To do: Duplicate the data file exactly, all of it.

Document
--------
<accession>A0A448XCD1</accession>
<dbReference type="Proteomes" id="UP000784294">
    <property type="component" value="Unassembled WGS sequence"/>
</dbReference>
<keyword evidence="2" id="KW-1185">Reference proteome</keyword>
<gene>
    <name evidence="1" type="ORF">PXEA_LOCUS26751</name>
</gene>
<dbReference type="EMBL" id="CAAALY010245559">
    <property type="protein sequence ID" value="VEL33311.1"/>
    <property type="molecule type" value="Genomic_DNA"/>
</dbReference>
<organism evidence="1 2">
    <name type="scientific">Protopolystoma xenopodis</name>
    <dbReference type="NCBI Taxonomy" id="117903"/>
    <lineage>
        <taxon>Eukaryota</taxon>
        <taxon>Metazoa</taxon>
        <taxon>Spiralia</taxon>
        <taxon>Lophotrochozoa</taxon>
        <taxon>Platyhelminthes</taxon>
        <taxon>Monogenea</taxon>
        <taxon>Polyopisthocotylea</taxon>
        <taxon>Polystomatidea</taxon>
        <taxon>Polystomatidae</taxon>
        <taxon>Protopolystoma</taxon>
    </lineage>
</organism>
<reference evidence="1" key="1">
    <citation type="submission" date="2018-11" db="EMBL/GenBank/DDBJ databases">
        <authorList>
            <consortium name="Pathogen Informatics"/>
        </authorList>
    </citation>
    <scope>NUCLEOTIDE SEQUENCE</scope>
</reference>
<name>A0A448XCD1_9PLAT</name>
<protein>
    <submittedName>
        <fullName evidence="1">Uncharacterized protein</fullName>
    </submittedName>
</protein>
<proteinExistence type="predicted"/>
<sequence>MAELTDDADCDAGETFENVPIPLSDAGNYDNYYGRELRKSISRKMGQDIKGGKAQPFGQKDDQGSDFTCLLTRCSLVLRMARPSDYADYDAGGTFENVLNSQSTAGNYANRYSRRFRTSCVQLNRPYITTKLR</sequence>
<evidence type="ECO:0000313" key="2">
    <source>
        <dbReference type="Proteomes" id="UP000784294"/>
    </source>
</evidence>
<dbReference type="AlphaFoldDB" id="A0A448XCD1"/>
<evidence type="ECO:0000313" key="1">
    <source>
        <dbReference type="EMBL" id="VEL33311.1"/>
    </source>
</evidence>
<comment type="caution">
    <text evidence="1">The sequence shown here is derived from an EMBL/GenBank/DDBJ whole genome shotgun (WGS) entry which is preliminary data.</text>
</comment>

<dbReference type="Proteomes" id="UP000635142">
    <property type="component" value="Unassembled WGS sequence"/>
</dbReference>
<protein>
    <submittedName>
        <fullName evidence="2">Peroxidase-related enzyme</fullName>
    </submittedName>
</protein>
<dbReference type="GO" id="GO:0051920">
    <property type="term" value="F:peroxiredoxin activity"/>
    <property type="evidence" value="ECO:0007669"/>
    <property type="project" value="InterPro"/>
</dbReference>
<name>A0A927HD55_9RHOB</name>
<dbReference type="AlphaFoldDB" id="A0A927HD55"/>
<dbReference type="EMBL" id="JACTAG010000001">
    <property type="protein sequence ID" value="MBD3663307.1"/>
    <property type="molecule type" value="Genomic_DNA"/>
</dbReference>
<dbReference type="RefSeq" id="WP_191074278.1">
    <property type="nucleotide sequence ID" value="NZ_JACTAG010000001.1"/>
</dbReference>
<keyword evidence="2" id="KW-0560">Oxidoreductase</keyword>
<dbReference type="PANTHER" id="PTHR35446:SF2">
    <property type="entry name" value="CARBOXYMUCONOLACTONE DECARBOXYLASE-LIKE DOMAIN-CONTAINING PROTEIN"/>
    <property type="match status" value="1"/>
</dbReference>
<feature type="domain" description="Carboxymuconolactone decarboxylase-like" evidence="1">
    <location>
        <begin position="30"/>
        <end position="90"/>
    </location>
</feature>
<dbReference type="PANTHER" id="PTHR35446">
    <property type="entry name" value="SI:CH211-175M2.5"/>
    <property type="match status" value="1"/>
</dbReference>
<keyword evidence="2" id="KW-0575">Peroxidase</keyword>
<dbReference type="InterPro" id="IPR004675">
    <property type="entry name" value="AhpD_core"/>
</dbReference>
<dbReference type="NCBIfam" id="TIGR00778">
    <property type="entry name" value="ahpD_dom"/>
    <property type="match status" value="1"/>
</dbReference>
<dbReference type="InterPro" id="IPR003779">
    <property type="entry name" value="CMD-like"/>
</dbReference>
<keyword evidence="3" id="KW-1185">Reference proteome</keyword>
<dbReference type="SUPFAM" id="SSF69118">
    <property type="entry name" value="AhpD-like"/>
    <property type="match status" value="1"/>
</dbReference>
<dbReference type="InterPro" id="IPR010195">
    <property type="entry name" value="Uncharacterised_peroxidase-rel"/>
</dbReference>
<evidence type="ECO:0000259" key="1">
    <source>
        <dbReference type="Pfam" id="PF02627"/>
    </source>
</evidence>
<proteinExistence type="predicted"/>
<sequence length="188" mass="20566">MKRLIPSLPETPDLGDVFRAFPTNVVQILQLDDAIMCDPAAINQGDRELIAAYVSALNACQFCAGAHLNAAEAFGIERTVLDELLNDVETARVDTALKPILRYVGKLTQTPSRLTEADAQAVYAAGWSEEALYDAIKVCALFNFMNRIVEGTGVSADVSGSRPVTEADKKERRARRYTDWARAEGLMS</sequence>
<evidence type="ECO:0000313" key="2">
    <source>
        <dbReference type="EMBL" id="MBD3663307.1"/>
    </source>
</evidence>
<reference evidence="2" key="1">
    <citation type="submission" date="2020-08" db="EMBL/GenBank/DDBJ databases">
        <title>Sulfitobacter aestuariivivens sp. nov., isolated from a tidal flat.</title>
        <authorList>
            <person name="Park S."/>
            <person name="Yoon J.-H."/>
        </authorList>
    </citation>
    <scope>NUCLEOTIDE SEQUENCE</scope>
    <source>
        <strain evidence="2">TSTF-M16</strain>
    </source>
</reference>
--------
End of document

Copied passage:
<accession>A0A448XCD1</accession>
<dbReference type="Proteomes" id="UP000784294">
    <property type="component" value="Unassembled WGS sequence"/>
</dbReference>
<keyword evidence="2" id="KW-1185">Reference proteome</keyword>
<gene>
    <name evidence="1" type="ORF">PXEA_LOCUS26751</name>
</gene>
<dbReference type="EMBL" id="CAAALY010245559">
    <property type="protein sequence ID" value="VEL33311.1"/>
    <property type="molecule type" value="Genomic_DNA"/>
</dbReference>
<organism evidence="1 2">
    <name type="scientific">Protopolystoma xenopodis</name>
    <dbReference type="NCBI Taxonomy" id="117903"/>
    <lineage>
        <taxon>Eukaryota</taxon>
        <taxon>Metazoa</taxon>
        <taxon>Spiralia</taxon>
        <taxon>Lophotrochozoa</taxon>
        <taxon>Platyhelminthes</taxon>
        <taxon>Monogenea</taxon>
        <taxon>Polyopisthocotylea</taxon>
        <taxon>Polystomatidea</taxon>
        <taxon>Polystomatidae</taxon>
        <taxon>Protopolystoma</taxon>
    </lineage>
</organism>
<reference evidence="1" key="1">
    <citation type="submission" date="2018-11" db="EMBL/GenBank/DDBJ databases">
        <authorList>
            <consortium name="Pathogen Informatics"/>
        </authorList>
    </citation>
    <scope>NUCLEOTIDE SEQUENCE</scope>
</reference>
<name>A0A448XCD1_9PLAT</name>
<protein>
    <submittedName>
        <fullName evidence="1">Uncharacterized protein</fullName>
    </submittedName>
</protein>
<proteinExistence type="predicted"/>
<sequence>MAELTDDADCDAGETFENVPIPLSDAGNYDNYYGRELRKSISRKMGQDIKGGKAQPFGQKDDQGSDFTCLLTRCSLVLRMARPSDYADYDAGGTFENVLNSQSTAGNYANRYSRRFRTSCVQLNRPYITTKLR</sequence>
<evidence type="ECO:0000313" key="2">
    <source>
        <dbReference type="Proteomes" id="UP000784294"/>
    </source>
</evidence>
<dbReference type="AlphaFoldDB" id="A0A448XCD1"/>
<evidence type="ECO:0000313" key="1">
    <source>
        <dbReference type="EMBL" id="VEL33311.1"/>
    </source>
</evidence>
<comment type="caution">
    <text evidence="1">The sequence shown here is derived from an EMBL/GenBank/DDBJ whole genome shotgun (WGS) entry which is preliminary data.</text>
</comment>

<dbReference type="Proteomes" id="UP000635142">
    <property type="component" value="Unassembled WGS sequence"/>
</dbReference>
<protein>
    <submittedName>
        <fullName evidence="2">Peroxidase-related enzyme</fullName>
    </submittedName>
</protein>
<dbReference type="GO" id="GO:0051920">
    <property type="term" value="F:peroxiredoxin activity"/>
    <property type="evidence" value="ECO:0007669"/>
    <property type="project" value="InterPro"/>
</dbReference>
<name>A0A927HD55_9RHOB</name>
<dbReference type="AlphaFoldDB" id="A0A927HD55"/>
<dbReference type="EMBL" id="JACTAG010000001">
    <property type="protein sequence ID" value="MBD3663307.1"/>
    <property type="molecule type" value="Genomic_DNA"/>
</dbReference>
<dbReference type="RefSeq" id="WP_191074278.1">
    <property type="nucleotide sequence ID" value="NZ_JACTAG010000001.1"/>
</dbReference>
<keyword evidence="2" id="KW-0560">Oxidoreductase</keyword>
<dbReference type="PANTHER" id="PTHR35446:SF2">
    <property type="entry name" value="CARBOXYMUCONOLACTONE DECARBOXYLASE-LIKE DOMAIN-CONTAINING PROTEIN"/>
    <property type="match status" value="1"/>
</dbReference>
<feature type="domain" description="Carboxymuconolactone decarboxylase-like" evidence="1">
    <location>
        <begin position="30"/>
        <end position="90"/>
    </location>
</feature>
<dbReference type="PANTHER" id="PTHR35446">
    <property type="entry name" value="SI:CH211-175M2.5"/>
    <property type="match status" value="1"/>
</dbReference>
<keyword evidence="2" id="KW-0575">Peroxidase</keyword>
<dbReference type="InterPro" id="IPR004675">
    <property type="entry name" value="AhpD_core"/>
</dbReference>
<dbReference type="NCBIfam" id="TIGR00778">
    <property type="entry name" value="ahpD_dom"/>
    <property type="match status" value="1"/>
</dbReference>
<dbReference type="InterPro" id="IPR003779">
    <property type="entry name" value="CMD-like"/>
</dbReference>
<keyword evidence="3" id="KW-1185">Reference proteome</keyword>
<dbReference type="SUPFAM" id="SSF69118">
    <property type="entry name" value="AhpD-like"/>
    <property type="match status" value="1"/>
</dbReference>
<dbReference type="InterPro" id="IPR010195">
    <property type="entry name" value="Uncharacterised_peroxidase-rel"/>
</dbReference>
<evidence type="ECO:0000259" key="1">
    <source>
        <dbReference type="Pfam" id="PF02627"/>
    </source>
</evidence>
<proteinExistence type="predicted"/>
<sequence length="188" mass="20566">MKRLIPSLPETPDLGDVFRAFPTNVVQILQLDDAIMCDPAAINQGDRELIAAYVSALNACQFCAGAHLNAAEAFGIERTVLDELLNDVETARVDTALKPILRYVGKLTQTPSRLTEADAQAVYAAGWSEEALYDAIKVCALFNFMNRIVEGTGVSADVSGSRPVTEADKKERRARRYTDWARAEGLMS</sequence>
<evidence type="ECO:0000313" key="2">
    <source>
        <dbReference type="EMBL" id="MBD3663307.1"/>
    </source>
</evidence>
<reference evidence="2" key="1">
    <citation type="submission" date="2020-08" db="EMBL/GenBank/DDBJ databases">
        <title>Sulfitobacter aestuariivivens sp. nov., isolated from a tidal flat.</title>
        <authorList>
            <person name="Park S."/>
            <person name="Yoon J.-H."/>
        </authorList>
    </citation>
    <scope>NUCLEOTIDE SEQUENCE</scope>
    <source>
        <strain evidence="2">TSTF-M16</strain>
    </source>
</reference>